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GREAT FICTION - LIKE A PAUSE BUTTON ON A REMOTE CONTROL

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There are criteria that writers and scholars use to define great fiction—theories that set rules and raise bars. And although definitions may change slightly with each successive generation, there is a common belief that all great fiction is tied together by a common denominator, regardless of genre or current trend. Author Steve Almond described it best when he said: “Literature is nothing less than an ongoing discussion about what it means to be human. It is intended to awaken compassion within the reader, and when necessary, distress.” (http://www.mobylives.com/Almond_Bloom.html)In other words, all great fiction is informed with emotion.              A writer’s most important goal is to make the reader identify with and care about what happens to the characters. Maren Elwood, professional writing coach and author who worked with thousands of writers during her lifetime states in her book Characters Make Your Story: “All art is concerned with the creation of an emotional reaction on…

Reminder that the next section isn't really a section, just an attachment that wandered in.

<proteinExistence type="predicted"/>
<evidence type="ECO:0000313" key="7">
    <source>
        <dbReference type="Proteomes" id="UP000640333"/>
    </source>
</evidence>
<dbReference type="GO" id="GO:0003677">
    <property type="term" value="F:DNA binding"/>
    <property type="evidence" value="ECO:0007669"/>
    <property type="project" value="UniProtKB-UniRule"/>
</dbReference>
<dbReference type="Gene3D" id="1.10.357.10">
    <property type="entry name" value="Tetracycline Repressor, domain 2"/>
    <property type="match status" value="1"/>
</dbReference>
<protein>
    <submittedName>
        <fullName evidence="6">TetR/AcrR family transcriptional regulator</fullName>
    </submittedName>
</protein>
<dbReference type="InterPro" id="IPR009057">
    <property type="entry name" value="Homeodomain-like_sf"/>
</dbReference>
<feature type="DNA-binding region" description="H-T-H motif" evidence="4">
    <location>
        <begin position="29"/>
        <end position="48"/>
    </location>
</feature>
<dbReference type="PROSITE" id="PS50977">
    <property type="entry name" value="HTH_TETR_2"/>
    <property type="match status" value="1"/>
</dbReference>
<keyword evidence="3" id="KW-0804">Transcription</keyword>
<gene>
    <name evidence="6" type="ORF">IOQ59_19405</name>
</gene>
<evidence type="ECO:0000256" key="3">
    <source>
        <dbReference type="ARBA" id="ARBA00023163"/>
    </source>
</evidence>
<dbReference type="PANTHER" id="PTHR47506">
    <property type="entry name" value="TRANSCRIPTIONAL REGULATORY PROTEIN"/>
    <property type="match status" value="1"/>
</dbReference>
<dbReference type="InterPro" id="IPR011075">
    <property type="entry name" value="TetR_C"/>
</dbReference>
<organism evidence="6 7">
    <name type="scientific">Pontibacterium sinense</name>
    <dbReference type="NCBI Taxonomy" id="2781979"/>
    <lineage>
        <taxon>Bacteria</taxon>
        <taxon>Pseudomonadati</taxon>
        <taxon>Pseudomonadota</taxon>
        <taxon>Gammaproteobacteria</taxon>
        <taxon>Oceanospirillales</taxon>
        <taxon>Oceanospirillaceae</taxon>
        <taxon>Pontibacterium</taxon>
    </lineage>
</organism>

HOW TO CREATE “DOUBLE-DUTY” SENTENCES

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A story is increasingly more interesting and enjoyable when the reader is able to visualize what a writer is communicating. Writers use metaphors and similes to make their writing more visual. A Double-Duty sentence does even more, acting like an analogy instead of a metaphor. You may ask, “What is the difference between an analogy and a metaphor?” A clear description can be found in Bradford Stull’s The Elements of Figurative Language (Longman, 2001) in which he states, “In essence, the analogy does not claim total identification, which is the property of the metaphor. It claims a similarity of relationships.” With this definition in mind, let us look at an ideal example of a Double-Duty sentence.
G.K. Chesterton (1874-1936) was a prolific English writer who published works on philosophy, ontology, poetry, plays, journalism, public lectures and debates, literary and art criticism, biography, Christian apologetics and fiction, including detective stories. He is best known today for h…

DO YOU KNOW THE “BIG FOUR” FEMALE DETECTIVE WRITERS FROM THE “GOLDEN AGE”?